Following you, I climb the mountain. I get excitement at your feet.
--from the rock opera "Tommy"
As the bassist of the Who, John Entwistle climbed the highest mountain of rock stardom, stood on the most prominent stages from Woodstock to the Metropolitan Opera House and saw as much excitement in the crowds at his feet as any rock band has ever created.
But if Entwistle's thunderous virtuosity on the bass guitar remains Olympian, the settings in which he now exhibits it are a long way from Woodstock. Last Thursday Entwistle stood on the low stage of the Strand, a dinner and dance club in Redondo Beach, while a sound crew headed by former Who roadie Bobby Pridden puzzled over a balky electrical system that was making a shambles of the John Entwistle Band's pre-show sound check. Singer Henry Small fumed over a succession of blown fuses.
But Entwistle, entirely in keeping with his old Who image as the immobile, unflappable anchor of the world's most tumultuous live band, took it all in stride.
In the Who he was known as "The Ox" and "The Quiet One." While guitarist Pete Townshend, drummer Keith Moon and singer Roger Daltrey carried on a nonstop circus of athletic leaps, arm-windmilling, madcap drum-kit abuse and microphone-cord lariat tosses, Entwistle would stand off to the side and self-containedly play his instrument.
Midway through his first substantive tour since the Who's 1982 retirement, Entwistle, who plays tonight at the Coach House in San Juan Capistrano, wasn't about to let anything perturb him: not his lack of a record deal for an already-recorded new album, not the cold he was nursing, not the after-effects of an overnight drive from Scottsdale, Ariz., to Redondo Beach and certainly not a little problem with the circuit breakers.
After the aborted sound check, as Entwistle sat nibbling on shrimp and red snapper and sipping a glass of milk, he spoke with low-key affability about his legendary old band and his scuffling new one.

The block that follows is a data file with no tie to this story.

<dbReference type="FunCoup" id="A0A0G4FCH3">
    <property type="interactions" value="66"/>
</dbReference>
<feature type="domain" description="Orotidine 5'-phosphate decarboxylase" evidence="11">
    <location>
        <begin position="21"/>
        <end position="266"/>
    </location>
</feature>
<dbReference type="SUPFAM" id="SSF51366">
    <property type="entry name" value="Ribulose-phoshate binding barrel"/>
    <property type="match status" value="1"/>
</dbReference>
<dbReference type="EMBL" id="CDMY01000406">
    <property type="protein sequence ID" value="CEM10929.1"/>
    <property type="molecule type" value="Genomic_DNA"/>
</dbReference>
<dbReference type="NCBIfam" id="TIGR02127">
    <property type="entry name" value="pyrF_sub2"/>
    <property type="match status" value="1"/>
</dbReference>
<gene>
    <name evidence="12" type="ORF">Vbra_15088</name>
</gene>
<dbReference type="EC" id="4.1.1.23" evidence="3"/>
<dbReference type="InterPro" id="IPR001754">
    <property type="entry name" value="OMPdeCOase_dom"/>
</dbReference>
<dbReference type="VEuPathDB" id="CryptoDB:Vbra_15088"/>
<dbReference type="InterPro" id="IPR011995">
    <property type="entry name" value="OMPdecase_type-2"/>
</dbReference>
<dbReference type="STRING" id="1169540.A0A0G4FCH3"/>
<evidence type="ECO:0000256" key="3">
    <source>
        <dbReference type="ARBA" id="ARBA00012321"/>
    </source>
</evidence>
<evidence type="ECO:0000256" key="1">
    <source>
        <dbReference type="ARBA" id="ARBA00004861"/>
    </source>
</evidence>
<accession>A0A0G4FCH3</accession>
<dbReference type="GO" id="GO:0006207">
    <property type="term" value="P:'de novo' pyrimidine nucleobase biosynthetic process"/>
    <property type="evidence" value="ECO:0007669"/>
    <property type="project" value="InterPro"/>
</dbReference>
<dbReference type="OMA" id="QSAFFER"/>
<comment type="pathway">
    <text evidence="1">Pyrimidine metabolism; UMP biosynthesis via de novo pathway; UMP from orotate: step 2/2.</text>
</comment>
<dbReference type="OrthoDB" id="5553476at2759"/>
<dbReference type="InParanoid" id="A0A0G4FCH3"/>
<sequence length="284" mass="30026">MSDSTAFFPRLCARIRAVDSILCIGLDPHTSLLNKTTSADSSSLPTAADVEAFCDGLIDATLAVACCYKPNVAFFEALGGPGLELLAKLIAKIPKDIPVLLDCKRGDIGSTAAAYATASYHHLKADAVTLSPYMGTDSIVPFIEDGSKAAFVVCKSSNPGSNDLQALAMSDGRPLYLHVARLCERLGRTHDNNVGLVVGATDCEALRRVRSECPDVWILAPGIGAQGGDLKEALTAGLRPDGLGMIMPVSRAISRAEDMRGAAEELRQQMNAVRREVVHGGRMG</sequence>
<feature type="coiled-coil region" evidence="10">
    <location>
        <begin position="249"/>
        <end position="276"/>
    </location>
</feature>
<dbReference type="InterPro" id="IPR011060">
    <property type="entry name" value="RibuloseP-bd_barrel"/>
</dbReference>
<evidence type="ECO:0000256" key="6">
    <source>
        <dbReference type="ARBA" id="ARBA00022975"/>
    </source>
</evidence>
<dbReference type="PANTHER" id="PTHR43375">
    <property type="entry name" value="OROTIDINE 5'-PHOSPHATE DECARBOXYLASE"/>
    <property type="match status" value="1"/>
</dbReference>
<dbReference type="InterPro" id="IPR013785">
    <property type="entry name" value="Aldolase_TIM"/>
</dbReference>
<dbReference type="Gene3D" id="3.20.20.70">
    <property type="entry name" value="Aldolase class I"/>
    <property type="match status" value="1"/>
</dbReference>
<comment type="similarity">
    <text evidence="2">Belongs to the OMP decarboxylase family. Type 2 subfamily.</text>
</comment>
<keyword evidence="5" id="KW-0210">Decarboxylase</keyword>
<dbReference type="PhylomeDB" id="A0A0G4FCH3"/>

At 43, Entwistle is tall and lean, but he has the craggy, grizzled, weatherworn look of a boulder that has spent its existence jutting from a stormy promontory.
After 25 years as the stolid man of rock, Entwistle said, he can't see much point in switching to a new, more animated persona.
"The audience has an image of me, and I don't see any need to exude personality. They've already got my personality in mind," he said in a soft, deep voice made even lower by his head cold.
So even though he is now the leader of his own band, Entwistle still stakes out territory away from center stage. He stands there in front of a high stack of amplifiers, holding the Buzzard, a bass of his own design that has a long, red body and a black, beaked head shaped like a vulture's.
The instrument is one of 160 basses and guitars that Entwistle says he owns--down from a peak of 260. One of his basses, a flame-shaped model, recently netted $28,000 at a Sotheby's auction. Entwistle, who lives in a 19th-Century mansion in Gloucestershire, England, said he has pumped the proceeds from the sale of part of his bass collection into building his own recording studio.
"When I was a kid, I couldn't afford to buy a decent bass," Entwistle said. "I went around looking at Fenders in store windows, wishing I could have one. That was sort of my desire in life. When I could afford it, I bought one, and I just kept going."
Entwistle put his instruments to revolutionary use. In the 1960s, he, more than any other rocker, transformed the bass from a mere time-keeping device, a humble musical creature of predictable habits, into a wild, braying mastodon that fed on massive amplifier wattage and fought on more-than-equal terms over the habitat of a song.
Despite his reserved image, Entwistle said he sacrificed several instruments to the early Who's attention-getting stage ritual of smashing their gear at the end of a show. "I smashed five or six on stage. I actually smashed six others in hotel rooms because I couldn't get them to play the way I wanted to," Entwistle said.
He also says he was not entirely an innocent bystander in Keith Moon's legendary demolitions of hotel rooms. "I shared rooms with Keith. It was our room that was trashed. I'd let him take the blame for it," Entwistle said. He recalled occasions when he and Moon, who died 10 years ago from an overdose of prescribed sedatives, would be calmly entertaining girls in their hotel room when, "suddenly Keith would go berserk and trash the room. I'd watch the girls' expressions as they ran out of the room screaming."
Portraying life's horrific little surprises with sardonic black humor became Entwistle's forte as a songwriter. His early signature tune was "Boris the Spider," an account of an eerie-but-funny encounter with an ill-fated arachnid. (Entwistle still wears a large, elaborate spider pendant around his neck, the original of which he says was a gift from Keith Moon.)